Independent Investigation into Animal Research at Imperial College London
- 10 December 2013
On 10th December 2013, the report of an independent investigation into animal research at Imperial College London was released. Professor Steve Brown chaired an independent committee to investigate and assess the approach to laboratory animal care and welfare across the Imperial College, following an undercover infiltration of one of the College’s animal facilities by the British Union for the Abolition of Vivisection (BUAV).
The committee set out to provide a report describing areas of animal research that represented best practice at Imperial as well as those areas that fell short of the best standards practised within the UK (and more widely). The report stated that:
“The committee found that husbandry was carried out to a high standard at the College, and the fabric and maintenance of facilities was also satisfactory. Moreover, animal experimentation is supported by a committed and engaged animal house staff, who are willing to do more in terms of developing new approaches to animal welfare and engaging further in providing support for in vivo experimental approaches.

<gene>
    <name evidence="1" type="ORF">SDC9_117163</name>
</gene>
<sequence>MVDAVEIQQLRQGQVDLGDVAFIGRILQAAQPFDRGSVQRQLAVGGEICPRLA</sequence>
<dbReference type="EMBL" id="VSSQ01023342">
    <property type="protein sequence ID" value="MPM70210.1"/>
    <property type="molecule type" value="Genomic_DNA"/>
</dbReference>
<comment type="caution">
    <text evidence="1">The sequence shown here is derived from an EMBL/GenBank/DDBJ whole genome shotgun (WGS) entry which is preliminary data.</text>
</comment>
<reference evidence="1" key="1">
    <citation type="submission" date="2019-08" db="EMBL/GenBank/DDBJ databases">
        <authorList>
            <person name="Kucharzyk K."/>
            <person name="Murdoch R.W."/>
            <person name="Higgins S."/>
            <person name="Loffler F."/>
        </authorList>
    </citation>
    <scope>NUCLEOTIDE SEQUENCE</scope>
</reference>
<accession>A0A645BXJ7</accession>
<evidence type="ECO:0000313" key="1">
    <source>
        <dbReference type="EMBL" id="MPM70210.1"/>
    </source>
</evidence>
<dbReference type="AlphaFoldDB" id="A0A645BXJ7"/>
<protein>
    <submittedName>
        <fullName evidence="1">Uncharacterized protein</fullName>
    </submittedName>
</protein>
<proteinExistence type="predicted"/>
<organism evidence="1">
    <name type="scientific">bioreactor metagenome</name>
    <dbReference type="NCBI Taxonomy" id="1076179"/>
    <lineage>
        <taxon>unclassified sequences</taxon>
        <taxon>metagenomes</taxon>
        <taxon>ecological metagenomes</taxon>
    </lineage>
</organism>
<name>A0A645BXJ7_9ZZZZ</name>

“The committee found however that Imperial did not have in place adequate operational, leadership, management, training, supervisory and ethical review systems that would enable the College to set the highest UK or international standards in the 3Rs and to be a world leader in developing ideas and practice in animal welfare. The committee therefore makes a number of substantive recommendations across the four areas, the implementation of which will be critical for Imperial to reach the standards in the 3Rs and animal welfare commensurate with its world-leading stature in scientific research.”
Recommendations include a reform of Imperial’s internal processes for the ethical and scientific review of animal studies, and increased staffing levels in the animal facilities. The committee found that the provision for training, supervision and competency assessment was ad hoc, and that there was inadequate sharing of information and best practice across staff. As a result, the report recommended a significant increase in resource for training and competency assessment.
The committee believes their recommendations can be applied beyond Imperial to other universities and science institutions carrying out experimental studies on animals.
Imperial has accepted all the recommendations of the committee and has made a commitment to communicate its progress in implementing the report’s recommendations.
The role of Professor Brown’s committee was not to investigate the specific allegations made by BUAV. The Home Office is undertaking an inquiry into the allegations which will be published in early 2014.